NORDP 2017 Conference Notes: How to write a successful NIH Career Development Award (K award)

How to write a successful NIH Career Development Award (K award)

Presenters:           Mark Roltsch, University of Western Florida

Thanks to session our session note-taker, Burr Zimmerman, Urban Venture Group!

Key points from the session. We learned:

  • There are many different kinds of K awards
    • Some schools support K-awards, some don’t:  K awards require the faculty member have 75% protected time for research
    • Medical Schools – they tend to like K-awards. They are viewed as stepping stone to R01s, and five years of training  should get them there.
    • K progression: Start with T32s or institutional K awards, then ‘real K’s’, then R01
      • The R03 award may only be open to folks who have K awards in that institute
      • The R21 is for exploratory, cutting edge; not necessarily good for junior faculty
    • Types of K awards
      • K01 – basic research
      • K08 – clinical research
      • K23 – patient-oriented research
      • K25 – quantitative research
      • K01  – diversity award / minority serving institution
      • K99/R00 – post doc who is transitioning
        • Walk into job interview with 3 years of funding
        • Don’t have to be US citizen, so lots of applicants
  • Selecting a target institute – faculty should:
    • Match topical area with your mentor’s funding source
    • Email program officer, get feedback (not just topical, but also which mechanism – K01, K23, etc.)
    • Carefully read the PA/RFA to identify participating institutes and their specific topics
    • Engage with NIH staff at the conferences your mentor attends
  • Read the PA/RFA
    • Check dollar amount (for MDs, $100k for 75% of time is a paycut – usually the university or school supplements the salary)
    • The review section is what to emphasize in your application
  • What does it take to get funded?
    • Essential: well-funded primary mentor (if he or she hasn’t mentored before, form a mentoring team)
      • Need to emphasize mentoring experience, NIH funding
      • Mentor needs to be co-located. Across the hall ideal. Across town isn’t great. Across the state doesn’t work.
    • The presenter is from University of West Florida; his own institution wouldn’t ever apply for a K-award – can’t get it.
      • But! Some diversity K awards are possible for smaller institutions.
    • Keys to K award success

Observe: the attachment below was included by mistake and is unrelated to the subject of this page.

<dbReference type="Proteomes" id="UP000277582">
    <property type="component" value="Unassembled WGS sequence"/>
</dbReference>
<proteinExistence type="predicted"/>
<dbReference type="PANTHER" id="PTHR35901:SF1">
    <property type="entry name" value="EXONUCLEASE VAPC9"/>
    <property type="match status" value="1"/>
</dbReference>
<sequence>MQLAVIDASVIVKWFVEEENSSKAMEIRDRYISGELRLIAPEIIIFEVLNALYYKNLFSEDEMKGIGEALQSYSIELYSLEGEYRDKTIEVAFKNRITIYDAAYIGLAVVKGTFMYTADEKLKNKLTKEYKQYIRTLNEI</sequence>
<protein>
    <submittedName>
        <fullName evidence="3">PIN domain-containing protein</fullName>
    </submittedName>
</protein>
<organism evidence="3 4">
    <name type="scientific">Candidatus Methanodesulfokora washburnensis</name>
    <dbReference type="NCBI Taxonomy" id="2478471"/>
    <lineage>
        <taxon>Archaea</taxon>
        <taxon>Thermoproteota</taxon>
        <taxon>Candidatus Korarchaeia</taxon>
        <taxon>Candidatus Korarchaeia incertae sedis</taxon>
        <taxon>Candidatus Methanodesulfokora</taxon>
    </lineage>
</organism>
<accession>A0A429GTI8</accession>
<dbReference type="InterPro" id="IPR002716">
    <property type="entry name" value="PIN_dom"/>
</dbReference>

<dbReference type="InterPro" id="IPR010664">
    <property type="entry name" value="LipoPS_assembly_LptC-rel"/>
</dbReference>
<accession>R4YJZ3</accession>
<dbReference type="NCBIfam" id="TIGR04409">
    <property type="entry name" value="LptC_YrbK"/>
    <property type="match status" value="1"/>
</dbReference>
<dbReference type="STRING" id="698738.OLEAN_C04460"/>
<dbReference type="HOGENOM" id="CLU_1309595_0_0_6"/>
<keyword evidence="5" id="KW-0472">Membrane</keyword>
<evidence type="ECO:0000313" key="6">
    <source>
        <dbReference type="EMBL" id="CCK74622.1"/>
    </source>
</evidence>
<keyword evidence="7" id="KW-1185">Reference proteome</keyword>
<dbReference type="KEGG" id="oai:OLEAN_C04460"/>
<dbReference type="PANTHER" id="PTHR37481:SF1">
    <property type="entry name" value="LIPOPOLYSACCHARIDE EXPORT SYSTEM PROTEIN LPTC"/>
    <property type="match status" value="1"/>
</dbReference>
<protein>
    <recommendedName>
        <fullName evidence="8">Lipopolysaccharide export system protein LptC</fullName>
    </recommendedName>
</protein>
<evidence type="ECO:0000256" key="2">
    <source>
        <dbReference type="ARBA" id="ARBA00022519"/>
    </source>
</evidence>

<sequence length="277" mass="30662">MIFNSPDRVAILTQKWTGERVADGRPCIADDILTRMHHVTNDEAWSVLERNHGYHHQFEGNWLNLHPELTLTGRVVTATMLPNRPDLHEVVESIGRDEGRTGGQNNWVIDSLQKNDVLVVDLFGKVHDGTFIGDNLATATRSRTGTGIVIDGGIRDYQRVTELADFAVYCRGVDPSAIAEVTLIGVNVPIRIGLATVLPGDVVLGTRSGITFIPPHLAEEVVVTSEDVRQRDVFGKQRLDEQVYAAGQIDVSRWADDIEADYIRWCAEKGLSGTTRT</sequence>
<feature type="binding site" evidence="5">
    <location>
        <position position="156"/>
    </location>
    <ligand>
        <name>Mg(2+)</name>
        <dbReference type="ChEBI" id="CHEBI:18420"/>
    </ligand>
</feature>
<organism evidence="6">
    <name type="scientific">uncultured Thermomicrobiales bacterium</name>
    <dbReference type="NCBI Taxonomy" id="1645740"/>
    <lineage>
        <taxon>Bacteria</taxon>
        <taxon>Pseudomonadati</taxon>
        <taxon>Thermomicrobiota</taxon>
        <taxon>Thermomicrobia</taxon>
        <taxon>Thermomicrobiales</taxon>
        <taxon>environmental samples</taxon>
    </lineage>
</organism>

• Time to write a compliant, compelling application
      • Good research idea
      • Quality candidate
      • Qualified mentor
      • Well developed training program
    • Biggest K funders are NHLBI, NIMH, NIDDK
      • NIA funding 40% of K-awards
      • NIGMS funds 85% of K08 awards!

What did you hear at this presentation that surprised you? 
K awards can have extremely high funding rates (e.g. NIGMS K08s 86% funded), and average over 30% for entire K spectrum. But the criteria mean only a very small cadre of schools have high success rates

Also, R21s may not be a good mechanism for generating data for your first R01 – they are too competitive and are pooled with experienced researchers. R21’s are highly, highly competitive, and if you’re junior faculty, it might not be a great place to compete, as you don’t get early investigator bonus points.

What resources did you discover at this presentation?
The main resource emphasized was NIH Reporter. Might not be a ‘discovery’, but the presenter emphasized how rich and useful the data are.

Also, FOIA requests are a way to get access to successful applications. Build a library by requesting funded applications. NIH does a better job than some other Federal agencies of providing useful information.

What was the most interesting question asked by an audience member, and what was the presenters’ response?

Different institutes review K awards differently. Funding rates can be very different across K mechanisms. K99 toughest (23%); K23 is 57%, K08 can be nearly 90%.

What else from this session should NORDP members know?  
If you can crack the code (meet all the requirements), K-awards are a great resource. If you can find a nearby, well-funded mentor, then you have a chance!